Brady says Patriots do what’s necessary to win

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If the Bears were in a giving mood after handing John Fox a four-year contract Friday, they might have wanted to send a gift basket to the Colts’ locker room Sunday.

Address: Gillette Stadium in Foxborough, Massachusetts. Care of: Andrew Luck.

If the Colts and their star quarterback hadn’t eliminated the Broncos from playoff contention a week ago, Fox wouldn’t have left the Broncos — or, at least, not in time for the Bears to name him their coach four days after parting.

While Peyton Manning, the Broncos’ future Hall of Fame quarterback, sits at home Sunday, Tom Brady, 37, and Luck, 25, will decide the AFC’s representative in the Super Bowl.

And that’s not just hyperbole. Not even the Packers lean on their quarterback more than the Patriots and Colts.

As Marc Trestman might say, you don’t need to run the ball to win.

The Patriots flirted with running fewer times last week than Donald Trump during election season. In their 35-31 divisional-round playoff win against the Ravens, the Patriots handed the ball off exactly seven times — the same number of running plays Trestman called in the Bears’ Thanksgiving loss to the Lions.

Throw in six Brady scrambles, and the Patriots finished with 14 yards on 13 carries — the fewest rushing yards by a winning playoff team.

Not that anyone is apologizing.

“Look, we’re comfortable with everything we’re doing,” Brady said this week. “We wouldn’t be doing it if we weren’t. It’s just the way the game turned out. When you’re down twice by 14 points, sometimes that’s the way the game goes.

“Whatever you’ve got to do to win and advance, that’s all that matters.”

Despite running back Dan Herron’s increasing workload, the Colts aren’t that much more balanced than the Patriots. There were six games this season in which a team ran the ball 10 times or fewer; the Colts did it twice.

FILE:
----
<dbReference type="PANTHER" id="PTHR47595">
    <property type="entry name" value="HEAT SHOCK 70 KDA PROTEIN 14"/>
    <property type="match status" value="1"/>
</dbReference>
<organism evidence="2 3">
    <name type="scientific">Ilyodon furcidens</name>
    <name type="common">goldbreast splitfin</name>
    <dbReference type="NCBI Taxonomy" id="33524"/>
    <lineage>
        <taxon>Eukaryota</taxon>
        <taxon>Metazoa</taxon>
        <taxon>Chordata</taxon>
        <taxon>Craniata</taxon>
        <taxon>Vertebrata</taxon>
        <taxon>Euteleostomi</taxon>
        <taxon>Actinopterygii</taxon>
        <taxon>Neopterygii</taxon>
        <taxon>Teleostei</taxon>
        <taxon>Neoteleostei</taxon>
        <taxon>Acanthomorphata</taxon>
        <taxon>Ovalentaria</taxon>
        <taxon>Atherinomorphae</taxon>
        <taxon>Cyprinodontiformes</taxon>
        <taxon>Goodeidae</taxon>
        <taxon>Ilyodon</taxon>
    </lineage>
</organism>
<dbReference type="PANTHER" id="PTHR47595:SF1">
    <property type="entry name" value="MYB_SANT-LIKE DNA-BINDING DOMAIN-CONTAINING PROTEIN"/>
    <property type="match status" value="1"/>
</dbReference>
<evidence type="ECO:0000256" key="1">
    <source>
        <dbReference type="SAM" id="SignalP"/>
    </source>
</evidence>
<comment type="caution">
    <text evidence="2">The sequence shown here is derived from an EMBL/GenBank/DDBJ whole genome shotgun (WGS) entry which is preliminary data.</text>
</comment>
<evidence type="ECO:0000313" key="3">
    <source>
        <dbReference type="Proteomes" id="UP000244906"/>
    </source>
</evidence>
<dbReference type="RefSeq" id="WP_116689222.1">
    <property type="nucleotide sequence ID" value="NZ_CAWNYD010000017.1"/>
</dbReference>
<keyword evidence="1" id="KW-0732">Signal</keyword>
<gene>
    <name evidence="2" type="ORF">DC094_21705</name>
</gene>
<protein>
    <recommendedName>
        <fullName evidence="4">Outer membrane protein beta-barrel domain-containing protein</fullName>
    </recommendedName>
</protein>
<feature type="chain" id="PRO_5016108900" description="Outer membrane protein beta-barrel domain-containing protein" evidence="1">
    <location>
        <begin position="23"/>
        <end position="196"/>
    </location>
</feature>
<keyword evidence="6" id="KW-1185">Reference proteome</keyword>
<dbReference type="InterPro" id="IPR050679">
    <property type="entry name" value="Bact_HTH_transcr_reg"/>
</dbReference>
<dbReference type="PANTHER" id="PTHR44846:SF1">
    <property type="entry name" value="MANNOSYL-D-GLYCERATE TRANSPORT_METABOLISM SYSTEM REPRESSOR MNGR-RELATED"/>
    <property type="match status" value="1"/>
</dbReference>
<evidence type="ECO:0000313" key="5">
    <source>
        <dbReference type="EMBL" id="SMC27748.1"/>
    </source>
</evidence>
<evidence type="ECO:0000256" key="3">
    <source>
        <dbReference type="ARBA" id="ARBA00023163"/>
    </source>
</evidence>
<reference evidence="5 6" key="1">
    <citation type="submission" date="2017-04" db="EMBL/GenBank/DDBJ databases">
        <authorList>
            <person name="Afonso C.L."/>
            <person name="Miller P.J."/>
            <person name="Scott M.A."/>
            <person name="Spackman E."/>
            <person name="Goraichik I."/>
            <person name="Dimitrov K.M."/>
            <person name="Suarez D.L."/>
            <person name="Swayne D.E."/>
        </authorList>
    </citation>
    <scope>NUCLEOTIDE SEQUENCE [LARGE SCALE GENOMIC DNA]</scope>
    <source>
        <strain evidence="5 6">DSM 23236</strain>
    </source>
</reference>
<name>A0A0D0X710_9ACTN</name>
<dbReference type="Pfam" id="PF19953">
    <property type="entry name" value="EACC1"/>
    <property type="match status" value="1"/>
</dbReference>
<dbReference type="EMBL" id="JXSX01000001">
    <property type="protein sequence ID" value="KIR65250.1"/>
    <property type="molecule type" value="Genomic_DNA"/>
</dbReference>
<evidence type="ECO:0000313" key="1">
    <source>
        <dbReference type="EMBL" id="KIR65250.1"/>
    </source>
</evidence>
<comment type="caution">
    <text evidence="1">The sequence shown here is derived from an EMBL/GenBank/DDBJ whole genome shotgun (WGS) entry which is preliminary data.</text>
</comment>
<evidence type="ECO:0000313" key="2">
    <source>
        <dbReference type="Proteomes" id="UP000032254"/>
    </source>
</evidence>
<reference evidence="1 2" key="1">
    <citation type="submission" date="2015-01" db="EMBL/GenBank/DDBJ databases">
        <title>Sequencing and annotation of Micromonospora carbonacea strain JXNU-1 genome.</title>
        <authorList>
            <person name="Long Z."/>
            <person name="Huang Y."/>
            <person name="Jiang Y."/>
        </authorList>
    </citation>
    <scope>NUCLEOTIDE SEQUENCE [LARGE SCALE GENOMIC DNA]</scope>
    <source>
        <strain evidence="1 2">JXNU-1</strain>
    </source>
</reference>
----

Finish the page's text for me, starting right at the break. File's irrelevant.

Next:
The leading rusher in either uniform — the Colts’ Trent Richardson, whose 519 yards were good for 39th in the NFL — was a healthy scratch last week.

The second-highest, Jonas Gray, has turned into a cautionary tale. In Week 11 against these same Colts, Gray rattled off a franchise-record four rushing touchdowns and 201 yards in the Patriots’ 42-20 win.

He landed on the cover of Sports Illustrated. Two days later, he overslept and was late to practice. Two days after that, he didn’t play against the Lions.

He hasn’t touched the ball in almost a month.

“There’s no frustration,” Gray said.

Trailing early and without much of a running game last week, the Patriots got creative.

A double pass (actually a lateral and a pass) — Brady to Julian Edelman to Danny Amendola — produced a 51-yard touchdown. Three times in the third quarter, the Patriots lined up with four down linemen and a receiver who declared himself ineligible — a legal move that borders on genius or deception, depending on whether your name is John Harbaugh. They gained 41 yards.

“The thing we’ve got to do is score more points than them,” Brady said. “However we have to do it, however we have to move the ball down the field, that’s what we’re prepared to do.”

Luck hopes to have better success against the Patriots. He has an 0-3 record and eight career interceptions against New England.

“I’ve never viewed it as quarterback vs. quarterback,” Luck said. “Obviously, [Brady] is a stud out there. I have the utmost respect for what he does, what he’s done and what he still does.

“He’s a great role model for any quarterback at any level playing the position, but it’s a team game. To me, it’s as simple as that.”


Twitter: @patrickfinley

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